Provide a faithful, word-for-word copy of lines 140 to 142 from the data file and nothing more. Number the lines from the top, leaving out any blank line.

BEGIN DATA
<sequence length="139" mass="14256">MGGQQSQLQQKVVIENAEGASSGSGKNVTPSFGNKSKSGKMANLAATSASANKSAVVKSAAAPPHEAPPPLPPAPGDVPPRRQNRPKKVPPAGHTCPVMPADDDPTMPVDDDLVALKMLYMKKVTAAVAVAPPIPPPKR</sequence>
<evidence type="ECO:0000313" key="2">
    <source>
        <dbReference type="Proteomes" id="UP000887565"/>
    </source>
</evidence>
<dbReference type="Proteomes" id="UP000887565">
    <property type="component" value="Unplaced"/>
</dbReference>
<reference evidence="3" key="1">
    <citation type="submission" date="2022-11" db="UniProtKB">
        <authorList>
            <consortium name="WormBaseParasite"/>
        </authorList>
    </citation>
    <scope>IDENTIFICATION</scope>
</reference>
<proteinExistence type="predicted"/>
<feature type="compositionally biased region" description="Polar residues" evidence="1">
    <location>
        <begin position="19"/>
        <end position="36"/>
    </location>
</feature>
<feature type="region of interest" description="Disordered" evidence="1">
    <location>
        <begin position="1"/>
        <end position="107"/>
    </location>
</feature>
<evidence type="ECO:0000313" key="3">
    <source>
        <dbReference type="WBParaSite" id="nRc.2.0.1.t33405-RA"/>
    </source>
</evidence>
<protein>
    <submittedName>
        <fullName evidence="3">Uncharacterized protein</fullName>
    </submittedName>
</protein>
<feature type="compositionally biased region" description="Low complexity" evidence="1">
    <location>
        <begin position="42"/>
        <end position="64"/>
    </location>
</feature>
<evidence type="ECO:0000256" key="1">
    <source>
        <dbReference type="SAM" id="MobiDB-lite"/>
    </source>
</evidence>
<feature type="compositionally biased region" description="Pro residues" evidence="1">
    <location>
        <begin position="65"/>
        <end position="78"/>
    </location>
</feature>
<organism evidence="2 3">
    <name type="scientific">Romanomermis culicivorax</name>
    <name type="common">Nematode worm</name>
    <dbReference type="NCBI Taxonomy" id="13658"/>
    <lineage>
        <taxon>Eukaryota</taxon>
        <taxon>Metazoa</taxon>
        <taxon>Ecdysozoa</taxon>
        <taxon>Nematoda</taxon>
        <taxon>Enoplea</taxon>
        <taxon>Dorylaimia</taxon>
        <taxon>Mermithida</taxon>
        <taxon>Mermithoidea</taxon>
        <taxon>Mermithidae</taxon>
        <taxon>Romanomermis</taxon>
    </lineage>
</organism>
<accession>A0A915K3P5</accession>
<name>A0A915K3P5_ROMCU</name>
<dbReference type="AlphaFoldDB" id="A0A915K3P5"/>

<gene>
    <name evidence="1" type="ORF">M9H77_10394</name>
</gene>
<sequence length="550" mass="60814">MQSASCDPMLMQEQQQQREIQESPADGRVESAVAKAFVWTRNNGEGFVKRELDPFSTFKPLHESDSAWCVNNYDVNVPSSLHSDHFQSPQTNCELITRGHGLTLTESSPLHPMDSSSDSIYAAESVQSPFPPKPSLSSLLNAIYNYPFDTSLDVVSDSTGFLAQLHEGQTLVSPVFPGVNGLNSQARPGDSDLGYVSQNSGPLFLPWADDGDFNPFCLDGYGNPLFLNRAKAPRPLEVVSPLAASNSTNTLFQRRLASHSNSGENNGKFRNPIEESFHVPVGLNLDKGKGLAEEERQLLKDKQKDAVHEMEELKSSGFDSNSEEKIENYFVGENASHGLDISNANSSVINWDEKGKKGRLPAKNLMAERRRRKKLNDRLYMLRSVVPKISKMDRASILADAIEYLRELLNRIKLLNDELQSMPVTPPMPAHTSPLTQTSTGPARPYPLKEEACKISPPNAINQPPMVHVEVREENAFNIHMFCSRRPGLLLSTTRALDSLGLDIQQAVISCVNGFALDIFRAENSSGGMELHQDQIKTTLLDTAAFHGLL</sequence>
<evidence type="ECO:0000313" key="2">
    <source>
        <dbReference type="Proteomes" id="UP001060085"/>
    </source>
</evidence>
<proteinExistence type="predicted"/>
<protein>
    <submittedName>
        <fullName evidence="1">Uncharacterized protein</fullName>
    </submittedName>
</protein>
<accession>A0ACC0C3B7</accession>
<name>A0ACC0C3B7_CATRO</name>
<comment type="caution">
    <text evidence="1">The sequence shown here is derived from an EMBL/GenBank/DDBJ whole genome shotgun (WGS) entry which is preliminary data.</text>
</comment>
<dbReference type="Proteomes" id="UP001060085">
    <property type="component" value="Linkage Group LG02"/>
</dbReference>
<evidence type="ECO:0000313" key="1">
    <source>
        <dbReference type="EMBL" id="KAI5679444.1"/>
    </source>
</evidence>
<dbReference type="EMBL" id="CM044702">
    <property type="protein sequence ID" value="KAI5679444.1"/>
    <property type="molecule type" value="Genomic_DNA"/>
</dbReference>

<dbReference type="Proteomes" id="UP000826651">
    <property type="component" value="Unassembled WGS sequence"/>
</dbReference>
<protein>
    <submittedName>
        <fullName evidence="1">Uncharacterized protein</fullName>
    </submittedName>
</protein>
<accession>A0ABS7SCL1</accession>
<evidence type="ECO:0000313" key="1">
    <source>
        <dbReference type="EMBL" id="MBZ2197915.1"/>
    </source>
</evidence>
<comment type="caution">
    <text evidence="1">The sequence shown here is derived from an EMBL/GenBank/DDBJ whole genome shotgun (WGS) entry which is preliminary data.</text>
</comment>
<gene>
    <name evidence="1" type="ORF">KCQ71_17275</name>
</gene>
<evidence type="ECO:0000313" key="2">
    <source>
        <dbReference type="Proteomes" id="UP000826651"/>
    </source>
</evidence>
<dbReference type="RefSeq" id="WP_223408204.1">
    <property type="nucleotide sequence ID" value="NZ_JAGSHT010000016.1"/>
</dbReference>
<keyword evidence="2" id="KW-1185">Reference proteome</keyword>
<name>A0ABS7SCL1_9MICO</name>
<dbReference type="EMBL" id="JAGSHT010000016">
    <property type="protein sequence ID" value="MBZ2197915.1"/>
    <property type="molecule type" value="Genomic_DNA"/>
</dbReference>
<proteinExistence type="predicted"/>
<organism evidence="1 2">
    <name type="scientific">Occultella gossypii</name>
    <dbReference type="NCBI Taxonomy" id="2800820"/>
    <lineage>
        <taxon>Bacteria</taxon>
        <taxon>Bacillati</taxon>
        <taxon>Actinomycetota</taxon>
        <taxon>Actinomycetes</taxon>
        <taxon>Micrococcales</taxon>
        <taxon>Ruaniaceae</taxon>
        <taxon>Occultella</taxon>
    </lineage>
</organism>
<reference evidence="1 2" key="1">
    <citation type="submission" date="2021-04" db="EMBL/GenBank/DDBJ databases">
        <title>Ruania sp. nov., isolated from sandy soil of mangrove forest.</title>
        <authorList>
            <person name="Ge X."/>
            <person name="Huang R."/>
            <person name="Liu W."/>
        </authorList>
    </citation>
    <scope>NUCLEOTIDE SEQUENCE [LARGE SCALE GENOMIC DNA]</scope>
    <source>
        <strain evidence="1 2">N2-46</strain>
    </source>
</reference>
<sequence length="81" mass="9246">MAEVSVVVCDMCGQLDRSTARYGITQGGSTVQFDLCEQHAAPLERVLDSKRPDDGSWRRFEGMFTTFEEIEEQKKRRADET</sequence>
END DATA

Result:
<dbReference type="EMBL" id="JAGSHT010000016">
    <property type="protein sequence ID" value="MBZ2197915.1"/>
    <property type="molecule type" value="Genomic_DNA"/>